overflow tank draws coolant back in?

i recently fitted a wr overflow tank on my yz. sweet mod. :thumbsup: i was wondering exactly how it draws coolant back into the radiator? a little coolant flowed into the tank but didnt go back into the rad. the rad level wasnt really low, but how does it get back in?

The way this works is fairly simple. As we know, the coolant expands when heated, and contracts when allowed to cool. The radiator cap is designed to accomodate both of these behaviors. Since the object is to retain the coolant, and to raise the boiling point by raising the operating pressure of the cooling system, the cap will only allow for expansion after a certain pressure is reached (about 16 psi on a standard 1.1 atmosphere cap). However, when the coolant cools down, the system needs to allow air to enter to replace any that escaped when the system pressure limit was reached. If this were not done, atmosheric pressure would flatten the radiator hoses, preventing circulation until the system heated back up considerably. For this purpose there is a small one-way check valve in the center of the sealing disc of the cap that allows air to enter to relieve any vacuum that might form as a result of the coolant contracting.

In order for this to become a coolant recovery system, there is one very important element - a seal at the top of the cap sealing the top of the radiator to the cap so that any air must enter the radiator through the vent hose. With this seal, and with the vent hose located down in the reservoir or expelled coolant, the contracting coolant will draw back fluid from the return can (which should be as near the height of the top of the raditor as is practical). Without it, air will simply enter at the top of the fill neck and the heavier coolant will not be pulled back to the radiator.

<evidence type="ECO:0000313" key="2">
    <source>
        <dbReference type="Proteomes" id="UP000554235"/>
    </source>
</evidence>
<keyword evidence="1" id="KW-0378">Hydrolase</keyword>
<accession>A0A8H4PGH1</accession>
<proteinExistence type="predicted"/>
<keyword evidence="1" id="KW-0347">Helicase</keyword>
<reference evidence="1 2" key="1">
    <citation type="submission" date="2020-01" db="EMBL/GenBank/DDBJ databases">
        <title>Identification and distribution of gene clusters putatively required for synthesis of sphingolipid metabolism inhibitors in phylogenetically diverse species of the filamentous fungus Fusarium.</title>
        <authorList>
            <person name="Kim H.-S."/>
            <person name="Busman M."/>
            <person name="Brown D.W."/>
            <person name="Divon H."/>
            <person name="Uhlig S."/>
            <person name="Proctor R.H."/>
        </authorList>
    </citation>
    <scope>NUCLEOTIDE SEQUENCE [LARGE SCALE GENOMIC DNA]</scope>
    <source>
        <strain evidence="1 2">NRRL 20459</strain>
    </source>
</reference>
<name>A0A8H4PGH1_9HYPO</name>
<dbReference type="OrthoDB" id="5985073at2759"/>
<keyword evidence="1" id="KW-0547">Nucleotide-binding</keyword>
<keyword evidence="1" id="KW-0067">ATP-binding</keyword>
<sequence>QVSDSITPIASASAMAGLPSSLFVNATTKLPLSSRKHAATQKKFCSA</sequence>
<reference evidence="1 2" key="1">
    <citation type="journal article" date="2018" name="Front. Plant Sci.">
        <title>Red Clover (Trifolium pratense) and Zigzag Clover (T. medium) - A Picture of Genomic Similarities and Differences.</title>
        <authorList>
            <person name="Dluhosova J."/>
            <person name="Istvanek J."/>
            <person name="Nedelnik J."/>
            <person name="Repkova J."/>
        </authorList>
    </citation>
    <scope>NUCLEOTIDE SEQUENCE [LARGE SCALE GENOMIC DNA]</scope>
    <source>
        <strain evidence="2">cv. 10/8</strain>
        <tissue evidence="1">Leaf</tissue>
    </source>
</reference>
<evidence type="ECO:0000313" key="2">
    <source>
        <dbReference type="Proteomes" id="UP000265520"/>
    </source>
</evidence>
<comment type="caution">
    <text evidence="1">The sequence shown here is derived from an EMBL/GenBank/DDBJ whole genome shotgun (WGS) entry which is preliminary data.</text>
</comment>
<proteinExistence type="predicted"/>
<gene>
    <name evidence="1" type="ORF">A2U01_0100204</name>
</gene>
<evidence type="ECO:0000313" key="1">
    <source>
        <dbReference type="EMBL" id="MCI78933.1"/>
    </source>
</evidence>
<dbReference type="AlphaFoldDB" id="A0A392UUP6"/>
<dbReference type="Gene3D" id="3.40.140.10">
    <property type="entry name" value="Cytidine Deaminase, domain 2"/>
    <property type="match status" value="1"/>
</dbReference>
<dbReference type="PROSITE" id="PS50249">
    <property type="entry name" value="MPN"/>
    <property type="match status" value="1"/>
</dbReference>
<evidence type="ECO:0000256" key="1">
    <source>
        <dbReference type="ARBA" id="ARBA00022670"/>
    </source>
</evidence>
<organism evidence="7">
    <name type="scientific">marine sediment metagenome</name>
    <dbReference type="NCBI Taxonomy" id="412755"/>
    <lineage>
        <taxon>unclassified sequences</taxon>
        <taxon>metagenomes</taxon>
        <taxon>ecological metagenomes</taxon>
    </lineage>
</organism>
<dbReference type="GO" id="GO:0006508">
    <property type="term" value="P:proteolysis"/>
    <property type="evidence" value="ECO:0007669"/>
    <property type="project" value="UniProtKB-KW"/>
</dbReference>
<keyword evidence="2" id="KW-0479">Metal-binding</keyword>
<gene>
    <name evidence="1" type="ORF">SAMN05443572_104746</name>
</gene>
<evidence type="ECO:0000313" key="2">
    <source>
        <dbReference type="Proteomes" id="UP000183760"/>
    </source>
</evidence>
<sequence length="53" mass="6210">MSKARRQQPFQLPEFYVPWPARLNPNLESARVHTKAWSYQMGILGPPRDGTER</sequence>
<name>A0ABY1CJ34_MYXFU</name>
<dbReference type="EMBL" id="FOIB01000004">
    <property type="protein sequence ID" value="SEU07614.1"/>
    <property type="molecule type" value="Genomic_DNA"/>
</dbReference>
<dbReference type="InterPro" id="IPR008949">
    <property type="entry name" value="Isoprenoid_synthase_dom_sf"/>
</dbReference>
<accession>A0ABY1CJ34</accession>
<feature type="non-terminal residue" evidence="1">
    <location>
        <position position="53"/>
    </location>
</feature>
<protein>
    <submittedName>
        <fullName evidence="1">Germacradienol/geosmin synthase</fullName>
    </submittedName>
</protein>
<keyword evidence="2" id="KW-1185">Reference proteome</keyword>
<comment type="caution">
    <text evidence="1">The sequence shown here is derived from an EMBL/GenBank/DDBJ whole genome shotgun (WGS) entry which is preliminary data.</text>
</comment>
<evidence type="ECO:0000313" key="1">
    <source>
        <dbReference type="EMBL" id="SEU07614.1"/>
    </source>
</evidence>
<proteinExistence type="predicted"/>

How did you mount the tank?

I've got all the parts sitting on my workbench but just haven't had the time to install them yet.

thanks for the info. where exactly is this check valve and how do i seal it? is it on top the cap or on bottom where the spring is? or should i just get a WR radiator cap?

and slappie, get some of that metal strapping that plumbers use to secure pipes. use that for the front mount and the rear fender bolt for the back. very solid :thumbsup:

The check valve doesn't need to be sealed, but if you remove the cap and look at the bottom, it's a small metal disk in the center of the rubber seal the holds pressure in the radiator. It's held shut with a weak spring, and you should be able to lift it easily with a fingernail.

What must be sealed in order for coolant recovery to work is the joint between the top edge of the radiator neck and the cap. The cap is intended to seal against the bottom of the neck to hold pressure in, but unless it was intended to be used in a recovery type system, there won't be any effort made to seal the top.

You need to look under the uppermost surface of the cap to see if there is a gasket there that would seal to the radiator neck's uppermost edge, above the vent tube. If none is there, you could make one out of some light gasket stock from any good auto supply store. If it's too thick, you won't be able to twist the cap back on all the way.

Some caps and radiators may fit together so well that they won't leak much air at this point when a vacuum forms inside the radiator. If the recovery tank is fairly high, it might work to some extent without an added seal, but not as well as if it has one.

that makes sense and should be fairly easy. its funny how i didnt find anything about this in the searches i did. i knew it wasnt drawing coolant back in.

thanks for the help

Create an account or sign in to comment

You need to be a member in order to leave a comment

Create an account

Sign up for a new account in our community. It's easy!

Register a new account

Sign in

Already have an account? Sign in here.

Sign In Now